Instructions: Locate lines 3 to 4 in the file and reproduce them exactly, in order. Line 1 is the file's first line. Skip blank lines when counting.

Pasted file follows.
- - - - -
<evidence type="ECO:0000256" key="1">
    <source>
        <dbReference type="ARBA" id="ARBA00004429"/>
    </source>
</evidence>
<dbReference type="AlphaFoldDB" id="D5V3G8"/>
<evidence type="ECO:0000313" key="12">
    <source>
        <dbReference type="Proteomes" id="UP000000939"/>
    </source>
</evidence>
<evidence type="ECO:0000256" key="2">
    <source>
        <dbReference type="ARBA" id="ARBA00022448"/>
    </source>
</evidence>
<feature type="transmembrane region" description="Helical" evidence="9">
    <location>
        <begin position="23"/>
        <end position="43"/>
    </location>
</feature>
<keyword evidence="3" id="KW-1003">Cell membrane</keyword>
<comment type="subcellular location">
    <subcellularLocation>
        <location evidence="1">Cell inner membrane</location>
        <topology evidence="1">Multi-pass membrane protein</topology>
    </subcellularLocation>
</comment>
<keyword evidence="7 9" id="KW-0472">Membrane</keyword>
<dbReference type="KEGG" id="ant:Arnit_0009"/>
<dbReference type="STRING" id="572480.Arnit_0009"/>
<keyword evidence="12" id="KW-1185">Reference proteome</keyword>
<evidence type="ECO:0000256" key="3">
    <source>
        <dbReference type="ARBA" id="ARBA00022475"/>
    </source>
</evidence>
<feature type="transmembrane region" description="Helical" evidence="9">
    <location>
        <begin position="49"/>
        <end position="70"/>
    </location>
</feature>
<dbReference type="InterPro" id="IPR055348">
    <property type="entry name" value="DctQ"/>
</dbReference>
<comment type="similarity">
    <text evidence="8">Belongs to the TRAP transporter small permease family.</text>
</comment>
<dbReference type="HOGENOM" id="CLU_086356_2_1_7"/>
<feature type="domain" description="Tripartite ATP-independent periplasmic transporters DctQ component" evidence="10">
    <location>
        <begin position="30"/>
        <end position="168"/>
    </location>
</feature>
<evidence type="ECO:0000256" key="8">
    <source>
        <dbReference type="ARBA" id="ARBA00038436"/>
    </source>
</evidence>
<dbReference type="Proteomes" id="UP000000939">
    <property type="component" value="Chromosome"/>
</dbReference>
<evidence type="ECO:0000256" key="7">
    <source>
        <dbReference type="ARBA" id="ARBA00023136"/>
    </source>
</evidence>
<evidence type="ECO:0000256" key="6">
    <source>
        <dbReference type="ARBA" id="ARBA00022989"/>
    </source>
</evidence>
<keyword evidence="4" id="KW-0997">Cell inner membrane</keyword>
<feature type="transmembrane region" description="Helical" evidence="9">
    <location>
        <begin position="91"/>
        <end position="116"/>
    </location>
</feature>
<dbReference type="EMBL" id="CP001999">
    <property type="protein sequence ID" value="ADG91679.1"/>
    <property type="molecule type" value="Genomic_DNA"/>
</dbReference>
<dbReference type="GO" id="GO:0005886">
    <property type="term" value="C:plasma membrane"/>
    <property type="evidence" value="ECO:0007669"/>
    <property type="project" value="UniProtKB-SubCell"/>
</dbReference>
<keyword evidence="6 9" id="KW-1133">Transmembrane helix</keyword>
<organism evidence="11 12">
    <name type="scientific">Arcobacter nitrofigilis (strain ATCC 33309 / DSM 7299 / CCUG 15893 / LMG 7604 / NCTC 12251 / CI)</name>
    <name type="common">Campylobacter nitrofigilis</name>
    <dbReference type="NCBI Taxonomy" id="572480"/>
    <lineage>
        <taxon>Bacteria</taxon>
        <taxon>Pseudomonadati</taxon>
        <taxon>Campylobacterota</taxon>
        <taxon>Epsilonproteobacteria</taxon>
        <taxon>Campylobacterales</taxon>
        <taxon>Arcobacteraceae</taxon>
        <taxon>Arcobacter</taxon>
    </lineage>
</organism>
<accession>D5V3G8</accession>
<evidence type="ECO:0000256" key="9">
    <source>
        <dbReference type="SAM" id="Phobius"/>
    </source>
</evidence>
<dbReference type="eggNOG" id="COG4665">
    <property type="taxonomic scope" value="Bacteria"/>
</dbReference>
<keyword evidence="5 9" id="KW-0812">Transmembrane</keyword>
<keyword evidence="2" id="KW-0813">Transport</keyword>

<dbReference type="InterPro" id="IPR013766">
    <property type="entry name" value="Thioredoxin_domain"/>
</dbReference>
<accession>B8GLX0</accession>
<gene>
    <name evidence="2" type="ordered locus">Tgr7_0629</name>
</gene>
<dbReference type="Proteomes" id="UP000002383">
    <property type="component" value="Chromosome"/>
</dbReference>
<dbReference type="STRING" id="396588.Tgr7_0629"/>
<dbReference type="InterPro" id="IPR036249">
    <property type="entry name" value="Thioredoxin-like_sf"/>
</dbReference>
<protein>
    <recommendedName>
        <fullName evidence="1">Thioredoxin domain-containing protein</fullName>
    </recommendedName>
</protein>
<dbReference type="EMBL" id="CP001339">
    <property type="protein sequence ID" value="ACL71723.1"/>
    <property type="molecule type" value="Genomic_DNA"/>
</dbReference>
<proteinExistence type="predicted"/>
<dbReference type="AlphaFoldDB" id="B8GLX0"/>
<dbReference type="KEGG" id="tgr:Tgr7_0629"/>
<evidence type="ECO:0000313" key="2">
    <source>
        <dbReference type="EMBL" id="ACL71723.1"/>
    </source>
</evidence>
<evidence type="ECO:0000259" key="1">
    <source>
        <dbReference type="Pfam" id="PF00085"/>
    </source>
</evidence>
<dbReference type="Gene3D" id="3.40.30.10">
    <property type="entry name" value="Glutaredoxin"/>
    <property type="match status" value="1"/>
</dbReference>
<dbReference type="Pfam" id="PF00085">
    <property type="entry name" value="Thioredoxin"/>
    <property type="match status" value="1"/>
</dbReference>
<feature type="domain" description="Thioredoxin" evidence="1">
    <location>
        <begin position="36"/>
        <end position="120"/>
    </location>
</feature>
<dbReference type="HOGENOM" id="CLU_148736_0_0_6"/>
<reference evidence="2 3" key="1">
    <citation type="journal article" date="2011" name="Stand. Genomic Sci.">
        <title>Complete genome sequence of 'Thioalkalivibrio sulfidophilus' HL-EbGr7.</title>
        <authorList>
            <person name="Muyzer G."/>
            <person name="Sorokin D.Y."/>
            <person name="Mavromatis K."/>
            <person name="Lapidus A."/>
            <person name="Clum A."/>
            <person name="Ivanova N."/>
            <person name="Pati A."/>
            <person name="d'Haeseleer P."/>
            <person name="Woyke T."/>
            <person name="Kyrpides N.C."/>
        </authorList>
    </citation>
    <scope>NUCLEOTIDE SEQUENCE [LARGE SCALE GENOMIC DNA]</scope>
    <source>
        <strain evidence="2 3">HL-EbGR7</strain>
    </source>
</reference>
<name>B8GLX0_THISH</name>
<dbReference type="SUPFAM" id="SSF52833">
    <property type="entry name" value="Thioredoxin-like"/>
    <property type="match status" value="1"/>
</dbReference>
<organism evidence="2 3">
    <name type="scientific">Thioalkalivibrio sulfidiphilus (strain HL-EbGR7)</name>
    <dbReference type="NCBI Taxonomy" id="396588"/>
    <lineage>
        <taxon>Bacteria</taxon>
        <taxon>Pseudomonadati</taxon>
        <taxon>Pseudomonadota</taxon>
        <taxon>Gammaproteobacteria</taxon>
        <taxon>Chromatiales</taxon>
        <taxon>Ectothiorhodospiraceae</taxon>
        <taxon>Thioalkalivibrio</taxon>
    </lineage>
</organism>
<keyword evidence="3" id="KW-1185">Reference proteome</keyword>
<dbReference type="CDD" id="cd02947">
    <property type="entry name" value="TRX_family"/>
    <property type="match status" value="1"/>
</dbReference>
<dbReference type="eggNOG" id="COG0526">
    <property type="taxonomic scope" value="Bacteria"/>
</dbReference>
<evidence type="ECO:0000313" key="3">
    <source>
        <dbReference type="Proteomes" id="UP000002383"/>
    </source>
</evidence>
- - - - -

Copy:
        <dbReference type="ARBA" id="ARBA00004429"/>
    </source>